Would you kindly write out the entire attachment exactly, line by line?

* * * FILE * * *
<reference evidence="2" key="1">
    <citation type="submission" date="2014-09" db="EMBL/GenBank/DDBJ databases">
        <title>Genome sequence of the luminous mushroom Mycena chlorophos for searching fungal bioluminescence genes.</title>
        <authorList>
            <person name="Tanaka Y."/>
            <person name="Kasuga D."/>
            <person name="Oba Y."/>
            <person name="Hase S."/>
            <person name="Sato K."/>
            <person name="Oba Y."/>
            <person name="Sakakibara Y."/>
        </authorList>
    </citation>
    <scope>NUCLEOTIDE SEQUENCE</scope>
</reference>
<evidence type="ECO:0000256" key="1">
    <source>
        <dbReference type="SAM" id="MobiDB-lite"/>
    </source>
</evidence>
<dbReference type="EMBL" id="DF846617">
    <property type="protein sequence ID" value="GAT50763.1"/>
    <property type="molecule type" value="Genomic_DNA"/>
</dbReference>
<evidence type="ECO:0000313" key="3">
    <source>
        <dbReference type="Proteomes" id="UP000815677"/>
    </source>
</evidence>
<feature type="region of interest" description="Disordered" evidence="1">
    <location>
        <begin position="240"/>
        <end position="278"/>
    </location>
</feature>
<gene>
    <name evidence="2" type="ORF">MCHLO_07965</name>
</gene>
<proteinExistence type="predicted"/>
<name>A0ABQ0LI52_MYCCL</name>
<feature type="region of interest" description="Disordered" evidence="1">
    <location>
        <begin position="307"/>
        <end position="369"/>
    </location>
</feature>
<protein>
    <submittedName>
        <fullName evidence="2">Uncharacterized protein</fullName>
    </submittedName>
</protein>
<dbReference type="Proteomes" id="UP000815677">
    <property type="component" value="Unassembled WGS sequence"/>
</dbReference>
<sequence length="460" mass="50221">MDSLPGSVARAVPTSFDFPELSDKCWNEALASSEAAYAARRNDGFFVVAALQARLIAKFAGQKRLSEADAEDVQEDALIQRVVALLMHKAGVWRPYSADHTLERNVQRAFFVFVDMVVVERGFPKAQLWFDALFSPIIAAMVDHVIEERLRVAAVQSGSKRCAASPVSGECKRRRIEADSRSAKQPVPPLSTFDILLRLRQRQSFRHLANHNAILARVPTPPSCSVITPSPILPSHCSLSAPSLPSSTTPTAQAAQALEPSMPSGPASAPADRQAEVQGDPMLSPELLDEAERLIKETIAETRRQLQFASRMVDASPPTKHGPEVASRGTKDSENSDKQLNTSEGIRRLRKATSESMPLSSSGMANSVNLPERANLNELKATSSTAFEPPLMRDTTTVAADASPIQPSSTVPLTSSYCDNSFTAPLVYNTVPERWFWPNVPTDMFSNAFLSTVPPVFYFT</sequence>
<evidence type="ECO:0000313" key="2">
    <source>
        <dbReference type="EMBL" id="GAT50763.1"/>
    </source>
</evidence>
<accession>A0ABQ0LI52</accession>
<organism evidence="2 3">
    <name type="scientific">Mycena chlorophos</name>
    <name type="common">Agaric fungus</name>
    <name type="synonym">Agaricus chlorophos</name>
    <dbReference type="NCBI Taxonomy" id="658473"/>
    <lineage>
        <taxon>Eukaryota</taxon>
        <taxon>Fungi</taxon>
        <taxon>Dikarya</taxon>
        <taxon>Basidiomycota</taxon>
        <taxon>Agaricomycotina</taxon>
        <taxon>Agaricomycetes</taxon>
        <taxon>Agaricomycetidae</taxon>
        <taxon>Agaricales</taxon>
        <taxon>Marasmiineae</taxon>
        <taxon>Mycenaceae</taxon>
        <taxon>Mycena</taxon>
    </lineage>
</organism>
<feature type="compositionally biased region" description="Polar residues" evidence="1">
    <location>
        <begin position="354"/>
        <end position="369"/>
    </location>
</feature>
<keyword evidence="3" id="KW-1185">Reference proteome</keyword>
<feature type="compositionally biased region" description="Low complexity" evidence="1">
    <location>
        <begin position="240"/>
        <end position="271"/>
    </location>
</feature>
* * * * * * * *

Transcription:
<reference evidence="2" key="1">
    <citation type="submission" date="2014-09" db="EMBL/GenBank/DDBJ databases">
        <title>Genome sequence of the luminous mushroom Mycena chlorophos for searching fungal bioluminescence genes.</title>
        <authorList>
            <person name="Tanaka Y."/>
            <person name="Kasuga D."/>
            <person name="Oba Y."/>
            <person name="Hase S."/>
            <person name="Sato K."/>
            <person name="Oba Y."/>
            <person name="Sakakibara Y."/>
        </authorList>
    </citation>
    <scope>NUCLEOTIDE SEQUENCE</scope>
</reference>
<evidence type="ECO:0000256" key="1">
    <source>
        <dbReference type="SAM" id="MobiDB-lite"/>
    </source>
</evidence>
<dbReference type="EMBL" id="DF846617">
    <property type="protein sequence ID" value="GAT50763.1"/>
    <property type="molecule type" value="Genomic_DNA"/>
</dbReference>
<evidence type="ECO:0000313" key="3">
    <source>
        <dbReference type="Proteomes" id="UP000815677"/>
    </source>
</evidence>
<feature type="region of interest" description="Disordered" evidence="1">
    <location>
        <begin position="240"/>
        <end position="278"/>
    </location>
</feature>
<gene>
    <name evidence="2" type="ORF">MCHLO_07965</name>
</gene>
<proteinExistence type="predicted"/>
<name>A0ABQ0LI52_MYCCL</name>
<feature type="region of interest" description="Disordered" evidence="1">
    <location>
        <begin position="307"/>
        <end position="369"/>
    </location>
</feature>
<protein>
    <submittedName>
        <fullName evidence="2">Uncharacterized protein</fullName>
    </submittedName>
</protein>
<dbReference type="Proteomes" id="UP000815677">
    <property type="component" value="Unassembled WGS sequence"/>
</dbReference>
<sequence length="460" mass="50221">MDSLPGSVARAVPTSFDFPELSDKCWNEALASSEAAYAARRNDGFFVVAALQARLIAKFAGQKRLSEADAEDVQEDALIQRVVALLMHKAGVWRPYSADHTLERNVQRAFFVFVDMVVVERGFPKAQLWFDALFSPIIAAMVDHVIEERLRVAAVQSGSKRCAASPVSGECKRRRIEADSRSAKQPVPPLSTFDILLRLRQRQSFRHLANHNAILARVPTPPSCSVITPSPILPSHCSLSAPSLPSSTTPTAQAAQALEPSMPSGPASAPADRQAEVQGDPMLSPELLDEAERLIKETIAETRRQLQFASRMVDASPPTKHGPEVASRGTKDSENSDKQLNTSEGIRRLRKATSESMPLSSSGMANSVNLPERANLNELKATSSTAFEPPLMRDTTTVAADASPIQPSSTVPLTSSYCDNSFTAPLVYNTVPERWFWPNVPTDMFSNAFLSTVPPVFYFT</sequence>
<evidence type="ECO:0000313" key="2">
    <source>
        <dbReference type="EMBL" id="GAT50763.1"/>
    </source>
</evidence>
<accession>A0ABQ0LI52</accession>
<organism evidence="2 3">
    <name type="scientific">Mycena chlorophos</name>
    <name type="common">Agaric fungus</name>
    <name type="synonym">Agaricus chlorophos</name>
    <dbReference type="NCBI Taxonomy" id="658473"/>
    <lineage>
        <taxon>Eukaryota</taxon>
        <taxon>Fungi</taxon>
        <taxon>Dikarya</taxon>
        <taxon>Basidiomycota</taxon>
        <taxon>Agaricomycotina</taxon>
        <taxon>Agaricomycetes</taxon>
        <taxon>Agaricomycetidae</taxon>
        <taxon>Agaricales</taxon>
        <taxon>Marasmiineae</taxon>
        <taxon>Mycenaceae</taxon>
        <taxon>Mycena</taxon>
    </lineage>
</organism>
<feature type="compositionally biased region" description="Polar residues" evidence="1">
    <location>
        <begin position="354"/>
        <end position="369"/>
    </location>
</feature>
<keyword evidence="3" id="KW-1185">Reference proteome</keyword>
<feature type="compositionally biased region" description="Low complexity" evidence="1">
    <location>
        <begin position="240"/>
        <end position="271"/>
    </location>
</feature>